Harry Ray,

often the lead on the classic hits and another third of the group passed away back in 1992, and now that leaves only Billy Brown alive as an original “Moment” if I am correct. 

I remember when my radio mentor, Sonny Taylor was an executive at Polydor Records for a brief stint during which The Moments made a move towards larger recognition than they must have thought Sylvia Robinson and All Platinum could give them, the controversy was that they had to give-up their name, “The Moments”,because of a stupid legal dispute, and the sleazy, petty politic of the record music industry. They became known as their last names of (Harry) Ray, (Al) Goodman &  (Billy) Brown.  We true fans never recognized this, and to this day call them “The Moments”!  The best song that came out of that marriage was “Special Lady” in 1979. 

My favorite Moment moment is 1974’s “(Hey Girl) What Is your Name” where Al’s name is the forefront of the writer’s credits on “The Best Of The Moments”.  By 1976, Carol Sager was in the writer’s house with The Moments on such classics as “I Could Have Loved You” and the ever running “I Don’t Wanna Go (But I Can’t Stay Here No More)”, an album produced by Al Goodman, Walter Morris and Harry Ray.

 Now, I must admit that as my favorite song isn’t quite true, as there are SO many other Moment memories to choose from, like  my real  first favorite when I was a teenager, “Lovely Way She Loves”, which typifies a young man first discovering that a slow dance with a girl at a basement house party can make parts of your loins come alive anew!  There are also the many hits backed by All Platinum studio musicians from the band Willie (Feaster) and the Mighty Magnificents such as   “Not On The Outside, But Inside Strong”, “Somebody Loves You Baby”, “I Do”, “Sunday”, “All I Have”, “Just Because He Wants To Make Love (Doesn’t Mean he Loves You)”, “If I Didn’t Care” (which my parents must have gotten tired of because I played the grooves off of that 45rpm up in my boyhood room,  to the point the record was dusty!), and then moving into [I think] a group of different background musicians, hitting gold with the classic, “I Found Love On A Two Way Street” ( which coincidentally comes-on as I write these words!). If you ever conjure it, remember there is a long version of it, where the vamp, “Bye, Bye Baby, bye bye!” is extended into the fade at end.  Their songs were not all slow, however as they made forays into the Disco trend with “Sweet Lady” (OMG!), “Sexy Mama” ( the 8:50 version with the fade-in and out), and “Girls!”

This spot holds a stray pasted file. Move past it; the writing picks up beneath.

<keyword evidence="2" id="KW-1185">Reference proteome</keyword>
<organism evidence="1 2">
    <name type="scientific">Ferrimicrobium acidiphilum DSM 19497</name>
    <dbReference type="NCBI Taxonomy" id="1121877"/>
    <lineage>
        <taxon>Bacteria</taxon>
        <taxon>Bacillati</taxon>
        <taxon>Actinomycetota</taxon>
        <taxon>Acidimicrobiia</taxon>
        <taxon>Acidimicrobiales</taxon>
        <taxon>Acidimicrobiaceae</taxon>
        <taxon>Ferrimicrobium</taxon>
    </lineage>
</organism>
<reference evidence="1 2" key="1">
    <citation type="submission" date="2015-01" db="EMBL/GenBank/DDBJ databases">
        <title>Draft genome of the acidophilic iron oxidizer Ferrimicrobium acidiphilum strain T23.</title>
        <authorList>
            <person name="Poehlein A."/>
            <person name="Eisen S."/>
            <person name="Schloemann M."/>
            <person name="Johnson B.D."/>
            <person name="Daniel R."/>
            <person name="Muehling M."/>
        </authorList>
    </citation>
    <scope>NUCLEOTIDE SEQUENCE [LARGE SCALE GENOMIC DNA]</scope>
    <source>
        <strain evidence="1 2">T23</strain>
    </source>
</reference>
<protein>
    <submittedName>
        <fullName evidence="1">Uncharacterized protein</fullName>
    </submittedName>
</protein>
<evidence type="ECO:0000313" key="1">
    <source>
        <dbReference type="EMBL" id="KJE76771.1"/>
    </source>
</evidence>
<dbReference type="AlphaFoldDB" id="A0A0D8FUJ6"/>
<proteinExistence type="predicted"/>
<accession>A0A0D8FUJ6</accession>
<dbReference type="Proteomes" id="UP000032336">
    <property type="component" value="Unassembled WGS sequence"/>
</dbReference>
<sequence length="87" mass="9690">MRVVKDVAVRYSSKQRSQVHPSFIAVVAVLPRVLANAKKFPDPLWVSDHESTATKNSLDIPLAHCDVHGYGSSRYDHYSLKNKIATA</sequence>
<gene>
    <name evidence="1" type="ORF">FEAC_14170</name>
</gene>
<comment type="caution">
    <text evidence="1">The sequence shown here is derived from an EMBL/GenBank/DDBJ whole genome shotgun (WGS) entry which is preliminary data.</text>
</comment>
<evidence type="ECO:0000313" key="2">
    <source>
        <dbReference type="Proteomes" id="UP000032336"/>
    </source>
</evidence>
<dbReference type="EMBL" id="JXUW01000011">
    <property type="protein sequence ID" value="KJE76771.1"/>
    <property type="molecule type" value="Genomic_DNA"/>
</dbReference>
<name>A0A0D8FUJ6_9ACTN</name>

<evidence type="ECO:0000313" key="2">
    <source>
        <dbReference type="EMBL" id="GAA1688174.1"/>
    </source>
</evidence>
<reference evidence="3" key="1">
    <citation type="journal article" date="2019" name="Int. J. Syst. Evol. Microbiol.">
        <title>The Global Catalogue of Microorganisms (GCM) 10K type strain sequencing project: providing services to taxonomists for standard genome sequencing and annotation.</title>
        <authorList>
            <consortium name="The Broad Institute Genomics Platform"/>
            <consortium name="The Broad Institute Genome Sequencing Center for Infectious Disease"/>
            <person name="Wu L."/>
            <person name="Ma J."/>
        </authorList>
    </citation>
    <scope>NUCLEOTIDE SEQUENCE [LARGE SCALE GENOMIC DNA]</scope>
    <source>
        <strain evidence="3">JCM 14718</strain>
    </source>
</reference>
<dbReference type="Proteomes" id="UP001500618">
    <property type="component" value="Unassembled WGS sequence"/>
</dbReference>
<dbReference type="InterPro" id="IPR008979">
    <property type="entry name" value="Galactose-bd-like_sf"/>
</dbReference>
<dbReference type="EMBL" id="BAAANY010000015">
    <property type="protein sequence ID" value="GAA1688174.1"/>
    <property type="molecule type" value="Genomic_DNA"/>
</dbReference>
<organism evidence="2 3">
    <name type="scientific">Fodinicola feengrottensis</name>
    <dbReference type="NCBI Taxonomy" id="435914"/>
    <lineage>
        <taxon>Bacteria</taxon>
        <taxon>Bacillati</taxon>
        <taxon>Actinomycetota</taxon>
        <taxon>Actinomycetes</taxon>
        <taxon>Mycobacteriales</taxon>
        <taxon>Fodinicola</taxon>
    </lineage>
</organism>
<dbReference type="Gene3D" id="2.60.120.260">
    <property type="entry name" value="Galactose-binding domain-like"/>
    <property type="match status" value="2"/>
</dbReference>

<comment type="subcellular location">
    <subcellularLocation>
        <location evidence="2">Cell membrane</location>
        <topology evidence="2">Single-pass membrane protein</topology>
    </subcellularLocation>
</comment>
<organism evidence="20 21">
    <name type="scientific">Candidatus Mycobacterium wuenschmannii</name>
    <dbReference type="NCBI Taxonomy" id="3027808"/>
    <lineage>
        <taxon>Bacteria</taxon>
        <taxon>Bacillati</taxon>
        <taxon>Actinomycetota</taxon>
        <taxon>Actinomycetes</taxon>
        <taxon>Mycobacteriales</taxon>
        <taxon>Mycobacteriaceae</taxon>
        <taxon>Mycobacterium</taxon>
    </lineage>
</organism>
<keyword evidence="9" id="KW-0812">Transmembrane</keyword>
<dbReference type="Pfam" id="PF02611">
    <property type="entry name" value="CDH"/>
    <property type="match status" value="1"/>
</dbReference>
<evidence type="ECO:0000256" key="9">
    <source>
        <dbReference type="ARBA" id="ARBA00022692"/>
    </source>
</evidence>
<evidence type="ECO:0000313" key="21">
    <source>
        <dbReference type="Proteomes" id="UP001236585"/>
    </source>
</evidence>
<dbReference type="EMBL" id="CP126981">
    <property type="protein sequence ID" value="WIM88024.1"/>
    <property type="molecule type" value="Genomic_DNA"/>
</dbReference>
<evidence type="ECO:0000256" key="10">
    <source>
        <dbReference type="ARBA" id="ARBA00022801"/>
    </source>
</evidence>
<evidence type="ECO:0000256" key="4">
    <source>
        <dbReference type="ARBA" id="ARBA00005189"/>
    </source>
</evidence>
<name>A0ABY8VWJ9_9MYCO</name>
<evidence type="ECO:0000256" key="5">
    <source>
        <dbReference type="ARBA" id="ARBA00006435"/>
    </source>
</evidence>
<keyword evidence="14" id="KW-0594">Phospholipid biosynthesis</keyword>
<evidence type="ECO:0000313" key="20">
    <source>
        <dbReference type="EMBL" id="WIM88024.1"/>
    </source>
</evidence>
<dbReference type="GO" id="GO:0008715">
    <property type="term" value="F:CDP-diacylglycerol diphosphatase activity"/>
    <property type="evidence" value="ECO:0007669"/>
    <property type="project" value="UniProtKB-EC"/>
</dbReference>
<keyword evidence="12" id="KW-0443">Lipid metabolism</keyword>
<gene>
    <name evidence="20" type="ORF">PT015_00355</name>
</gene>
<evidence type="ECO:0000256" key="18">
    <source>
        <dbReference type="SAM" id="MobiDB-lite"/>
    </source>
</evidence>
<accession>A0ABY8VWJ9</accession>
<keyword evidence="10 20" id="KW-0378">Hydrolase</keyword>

When I heard word of Al Goodman’s passing, I suddenly couldn’t get their “Gotta Find A Way” out of my musical mind!  Also I must mention “Seven Days” [OMG! with the fade-in-and-fade-out; one of the first l-o-n-g slow jams], “Lucky Me”, “To You With Love’, “I’m So Lost”, “Look At Me, I’m In Love”, and that album that they did with The o’Jays, “The O’Jays Meet The Moments”.  My college roommate must have grown weary of me always coming in after an argument with my (then) puppy loves of campus, and throwing-on The Moments to soothe my pains, lol. 

Fortunately and finally, I got to meet and “hang” with these Moments, especially during the mid-1980s into the early 1990s.  it was like a dream-come-true to chill with singers you idolized as part of your youth, ya know what I mean?  I remember  Harry Ray and another late radio inspiration and mentor, Jerry Bledsoe, cutting-up at the Dow Twins’s New York City major nightclub, Leviticus on WBLS night where Jerry B. cursed-out WBLS FM management and aired some dirty laundry.  THAT was a classic! LOL Several times, I was suddenly in the company of  the total gracious and class act, Billy Brown,  on numerous occasions at various occasions.  I always had to hold myself  back from fawning like a schoolgirl over these cats with copious compliments. 

Al Goodman, “the baritone” was the quieter of the trio.  It was a great honor to be “With You“…I’ll never sing another song ’bout leaving…”